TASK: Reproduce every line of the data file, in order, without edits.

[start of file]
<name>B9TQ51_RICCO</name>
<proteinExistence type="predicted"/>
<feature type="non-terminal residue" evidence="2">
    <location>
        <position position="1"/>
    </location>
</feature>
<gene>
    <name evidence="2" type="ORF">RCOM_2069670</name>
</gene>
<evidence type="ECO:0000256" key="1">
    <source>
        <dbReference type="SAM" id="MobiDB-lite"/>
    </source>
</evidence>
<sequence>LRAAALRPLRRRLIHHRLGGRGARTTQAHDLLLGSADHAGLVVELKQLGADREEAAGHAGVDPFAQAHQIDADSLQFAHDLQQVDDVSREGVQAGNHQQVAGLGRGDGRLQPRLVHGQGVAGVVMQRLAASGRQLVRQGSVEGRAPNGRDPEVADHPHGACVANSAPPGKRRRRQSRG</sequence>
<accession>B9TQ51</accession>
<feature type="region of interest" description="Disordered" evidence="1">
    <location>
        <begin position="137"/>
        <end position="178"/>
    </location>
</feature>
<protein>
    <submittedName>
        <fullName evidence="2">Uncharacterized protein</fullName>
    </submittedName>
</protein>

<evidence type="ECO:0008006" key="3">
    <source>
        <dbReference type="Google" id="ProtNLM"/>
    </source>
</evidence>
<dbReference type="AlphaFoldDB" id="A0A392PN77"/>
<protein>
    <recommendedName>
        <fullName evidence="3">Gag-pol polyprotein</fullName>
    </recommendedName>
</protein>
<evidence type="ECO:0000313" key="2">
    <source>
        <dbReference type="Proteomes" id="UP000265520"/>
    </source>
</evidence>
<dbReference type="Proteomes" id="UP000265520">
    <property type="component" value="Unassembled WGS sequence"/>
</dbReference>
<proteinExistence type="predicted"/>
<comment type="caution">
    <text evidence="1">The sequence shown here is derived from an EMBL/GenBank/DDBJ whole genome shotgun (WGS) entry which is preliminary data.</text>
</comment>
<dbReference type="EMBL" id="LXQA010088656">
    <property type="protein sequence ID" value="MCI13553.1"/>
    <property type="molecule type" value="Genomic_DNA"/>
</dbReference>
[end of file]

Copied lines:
<name>B9TQ51_RICCO</name>
<proteinExistence type="predicted"/>
<feature type="non-terminal residue" evidence="2">
    <location>
        <position position="1"/>
    </location>
</feature>
<gene>
    <name evidence="2" type="ORF">RCOM_2069670</name>
</gene>
<evidence type="ECO:0000256" key="1">
    <source>
        <dbReference type="SAM" id="MobiDB-lite"/>
    </source>
</evidence>
<sequence>LRAAALRPLRRRLIHHRLGGRGARTTQAHDLLLGSADHAGLVVELKQLGADREEAAGHAGVDPFAQAHQIDADSLQFAHDLQQVDDVSREGVQAGNHQQVAGLGRGDGRLQPRLVHGQGVAGVVMQRLAASGRQLVRQGSVEGRAPNGRDPEVADHPHGACVANSAPPGKRRRRQSRG</sequence>
<accession>B9TQ51</accession>
<feature type="region of interest" description="Disordered" evidence="1">
    <location>
        <begin position="137"/>
        <end position="178"/>
    </location>
</feature>
<protein>
    <submittedName>
        <fullName evidence="2">Uncharacterized protein</fullName>
    </submittedName>
</protein>

<evidence type="ECO:0008006" key="3">
    <source>
        <dbReference type="Google" id="ProtNLM"/>
    </source>
</evidence>
<dbReference type="AlphaFoldDB" id="A0A392PN77"/>
<protein>
    <recommendedName>
        <fullName evidence="3">Gag-pol polyprotein</fullName>
    </recommendedName>
</protein>
<evidence type="ECO:0000313" key="2">
    <source>
        <dbReference type="Proteomes" id="UP000265520"/>
    </source>
</evidence>
<dbReference type="Proteomes" id="UP000265520">
    <property type="component" value="Unassembled WGS sequence"/>
</dbReference>
<proteinExistence type="predicted"/>
<comment type="caution">
    <text evidence="1">The sequence shown here is derived from an EMBL/GenBank/DDBJ whole genome shotgun (WGS) entry which is preliminary data.</text>
</comment>
<dbReference type="EMBL" id="LXQA010088656">
    <property type="protein sequence ID" value="MCI13553.1"/>
    <property type="molecule type" value="Genomic_DNA"/>
</dbReference>